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    Old 11-19-2005, 08:01 PM   #1
    welshterriermom
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    Unhappy Questions about low fPSA

    5 years ago my husband's PSA's were 1ish, then 3ish, then last year he was declined for insurance for a 4.5 PSA with free at 13%.

    Family Dr. did u/s = neg. Referred to urologist.
    Urologist said prostate small, not hard, but had a soft spot that was probably an inflammation. Rx'd month of antibiotics followed by zinc.
    PSA came down to 3.79 so he wrote letter to insurance about PSA being elevated from a low grade prostatitis.

    Insurance said wait 6 mo. to reapply. He did. PSA then was 5.47, free PSA was 11%. Rx'd more antibiotics & more zinc.

    Retest was 4.9 with free of 8%... Rx'd one more month of antibiotics and told to retest in a week after that.

    Retest total PSA 5.05 and fPSA now only 5%. (eek!)

    Nurse said Dr. wasn't too concerned & was going to suggest a repeat u/s, but instead said to wait 4 mo. and test again. Probably just a stubborn prostatis?

    What do you think? I know a free PSA of 5% is really worrisome, but is it less worrisome if his total isn't all that high? Can a low grade prostatitis cause this? He doesn't have any symptoms of a prostate infection, just the soft spot felt on exam. Over the past year or two he's had a few rare episodes of bloody semen (which we were told "just happens sometimes").

    What do you think of the total PSA of 5.05 and the free at 5%????
    Doesn't a fPSA this low pretty much suggest cancer, or could an inflammation mess with the amount of free too???? I don't know what to think.

    Thanks for your help.
    & worried about my dear husband.

    Last edited by welshterriermom; 11-19-2005 at 08:02 PM.

     
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    Old 11-20-2005, 01:57 PM   #2
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    Re: Questions about low fPSA

    This web site might help explain PSA and free PSA.
    http://www.phoenix5.org/Basics/PSAmenu.html
    My husband had a PSA of 3.8 and his prostate was full of cancer in numerous spots. Had his prostate out. A low PSA doesn't mean you are cancer free. A rise in a low PSA over time may indicate cancer. The only way to know for sure is a biopsy of the prostate.

     
    Old 11-20-2005, 05:57 PM   #3
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    Re: Questions about low fPSA

    You never mentioned the age of your dh or if he was having other symptoms of prostatitis?
    I agree with the poster Kuch that a biopsy is the only way to know for sure if a prostate has cancer or not and even then biopsies are not 100%.


    A.

     
    Old 11-20-2005, 07:30 PM   #4
    welshterriermom
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    Re: Questions about low fPSA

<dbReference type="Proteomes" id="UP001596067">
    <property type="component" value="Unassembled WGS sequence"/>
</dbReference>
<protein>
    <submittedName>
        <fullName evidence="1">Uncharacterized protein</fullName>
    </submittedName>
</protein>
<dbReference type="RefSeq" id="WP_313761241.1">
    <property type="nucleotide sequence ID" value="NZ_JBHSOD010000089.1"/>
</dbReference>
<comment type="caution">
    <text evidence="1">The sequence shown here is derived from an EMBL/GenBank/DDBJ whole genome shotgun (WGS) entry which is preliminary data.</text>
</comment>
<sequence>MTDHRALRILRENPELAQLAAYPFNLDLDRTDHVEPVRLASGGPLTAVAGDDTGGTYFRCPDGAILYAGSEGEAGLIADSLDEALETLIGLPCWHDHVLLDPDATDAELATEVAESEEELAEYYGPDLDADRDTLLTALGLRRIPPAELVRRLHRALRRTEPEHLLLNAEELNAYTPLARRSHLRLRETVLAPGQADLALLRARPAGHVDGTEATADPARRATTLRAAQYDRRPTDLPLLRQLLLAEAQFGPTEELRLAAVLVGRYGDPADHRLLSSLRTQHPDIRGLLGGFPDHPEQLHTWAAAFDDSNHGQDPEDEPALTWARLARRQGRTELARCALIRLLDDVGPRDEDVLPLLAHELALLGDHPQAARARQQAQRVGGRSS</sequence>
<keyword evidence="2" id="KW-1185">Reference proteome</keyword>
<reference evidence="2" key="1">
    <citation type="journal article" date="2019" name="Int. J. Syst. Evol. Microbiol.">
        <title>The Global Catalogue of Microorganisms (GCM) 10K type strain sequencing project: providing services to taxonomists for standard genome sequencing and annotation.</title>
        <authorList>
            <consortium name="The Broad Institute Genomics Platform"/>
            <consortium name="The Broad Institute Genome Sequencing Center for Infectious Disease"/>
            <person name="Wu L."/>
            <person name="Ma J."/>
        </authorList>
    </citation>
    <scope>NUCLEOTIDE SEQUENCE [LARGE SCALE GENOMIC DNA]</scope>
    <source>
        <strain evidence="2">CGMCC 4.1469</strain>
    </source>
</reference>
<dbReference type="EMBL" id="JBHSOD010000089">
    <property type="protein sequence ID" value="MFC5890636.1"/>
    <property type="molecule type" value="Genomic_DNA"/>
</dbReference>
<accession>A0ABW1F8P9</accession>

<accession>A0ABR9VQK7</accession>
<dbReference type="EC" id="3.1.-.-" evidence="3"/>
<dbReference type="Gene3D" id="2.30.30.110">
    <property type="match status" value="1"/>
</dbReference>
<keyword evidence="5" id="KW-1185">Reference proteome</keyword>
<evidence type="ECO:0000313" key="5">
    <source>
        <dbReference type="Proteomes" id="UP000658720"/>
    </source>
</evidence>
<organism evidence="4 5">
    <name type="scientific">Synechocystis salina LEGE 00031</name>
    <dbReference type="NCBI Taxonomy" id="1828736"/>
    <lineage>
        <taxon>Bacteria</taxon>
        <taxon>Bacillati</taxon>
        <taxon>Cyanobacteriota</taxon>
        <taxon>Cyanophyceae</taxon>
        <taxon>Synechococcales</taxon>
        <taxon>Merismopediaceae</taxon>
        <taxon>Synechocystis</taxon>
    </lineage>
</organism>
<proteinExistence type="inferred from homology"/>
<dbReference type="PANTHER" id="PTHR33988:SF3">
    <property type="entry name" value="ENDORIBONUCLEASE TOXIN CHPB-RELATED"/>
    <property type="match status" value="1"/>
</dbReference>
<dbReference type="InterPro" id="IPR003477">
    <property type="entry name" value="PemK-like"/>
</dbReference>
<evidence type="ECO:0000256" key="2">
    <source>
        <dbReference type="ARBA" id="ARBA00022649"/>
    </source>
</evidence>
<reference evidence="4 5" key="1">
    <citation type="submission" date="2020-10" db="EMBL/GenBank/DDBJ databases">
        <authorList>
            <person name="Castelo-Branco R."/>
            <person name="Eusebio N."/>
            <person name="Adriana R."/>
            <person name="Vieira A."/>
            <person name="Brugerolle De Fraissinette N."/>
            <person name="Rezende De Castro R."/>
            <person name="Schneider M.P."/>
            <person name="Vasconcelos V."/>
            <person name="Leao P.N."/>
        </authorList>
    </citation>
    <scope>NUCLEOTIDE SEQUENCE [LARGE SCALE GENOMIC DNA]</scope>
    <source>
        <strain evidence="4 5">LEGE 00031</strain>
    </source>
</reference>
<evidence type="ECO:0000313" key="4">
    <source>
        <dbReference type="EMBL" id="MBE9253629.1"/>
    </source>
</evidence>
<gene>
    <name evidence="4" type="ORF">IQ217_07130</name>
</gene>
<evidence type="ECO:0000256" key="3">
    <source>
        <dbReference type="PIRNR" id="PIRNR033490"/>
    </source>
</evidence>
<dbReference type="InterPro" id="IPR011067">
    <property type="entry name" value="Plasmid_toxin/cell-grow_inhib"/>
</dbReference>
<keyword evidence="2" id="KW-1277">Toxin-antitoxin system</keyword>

Thank you for your replies (((Kuch))) & (((3sweeties2005)))

    My DH is 51. He doesn't have any symptoms of prostatitis. The only abnormalities are the soft area the Dr. found, the elevated PSA, low fPSA, and a few rare episodes of blood in his semen (a couple times a year in the past 2 years.)

    The Dr. was just so confident this was an "asymptomatic prostatitis" but I'm worried about the fPSA being so low.

    Would you insist on something done now, or go ahead and wait the 4 months for more labs?

    His father has prostate ca but he was diagnosed in his mid 70's.

    I've read where prostate biopsies don't always rule out cancer - only maybe that there's no cancer in the samples taken.

    I'm sorry about your DH (((Kuch))) How was his discovered??

    Thanks again for helping me sort through this.

     
    Old 11-21-2005, 12:20 PM   #5
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    Re: Questions about low fPSA

    Insist on a biopsy. At age 52 I also had no symptoms other than a psa of 6.7. The biopsy saved me from a very nasty outcome.

     
    Old 11-22-2005, 05:51 AM   #6
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    Re: Questions about low fPSA

    Thanks for your reply (((Avoca))). I'll share these with my DH. He's strangely calm about this. I'm the worrier in the family. Never expected to be dealing with something like this with him only in his 50's, but I guess none of you guys expected to either.

     
    Old 12-01-2005, 07:00 PM   #7
    positive4u
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    Re: Questions about low fPSA

    Welshterriermom,
    PSA velocity(change in PSA over time) seems to now be more of what doctors are looking at than absolute PSA levels. You husband's PSA did change rapidly but than took a step backward. You are right that the free PSA is highly suspicious. My urologists said that my prostate felt like that of a 20 year old at age 45. They could not feel the tumors inside the gland. Biopsy revealed only one sample with microscopic cancer. After prostatectomy, when the gland was dissected, 2 tumors were found, one of which would have broken through the top of the capsule if I had waited. I was lucky. I'm not trying to be negative, but I'd get a second opinion if you are allowed to. In matters like this, one can not be too careful. Keep us posted please.
    -Positive4U

     
    Old 12-02-2005, 09:13 AM   #8
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    Re: Questions about low fPSA

    Several years ago I experienced a PSA roller coaster with rises and falls (between 2.1 and 9.9) that seemed to correspond with antibiotic treatments. I assumed that I was simply dealing with persistent prostatitis. However, I got hooked up with a smart urologist, and he carefully observed PSA velocity over an 18 month period. When my post-antibiotic PSA creeped up to just 2.9, he recommended a biopsy. I thought this was a little extreme, but he pointed out that about 25% of men who are in the 2.5 to 4 range have cancer, and he asked me if I wanted to accept those odds. I chose to have a biopsy. I did have cancer, but it was apparently caught early enough to be limited to the prostate. The only treatment I've had is surgery, performed 9 months ago.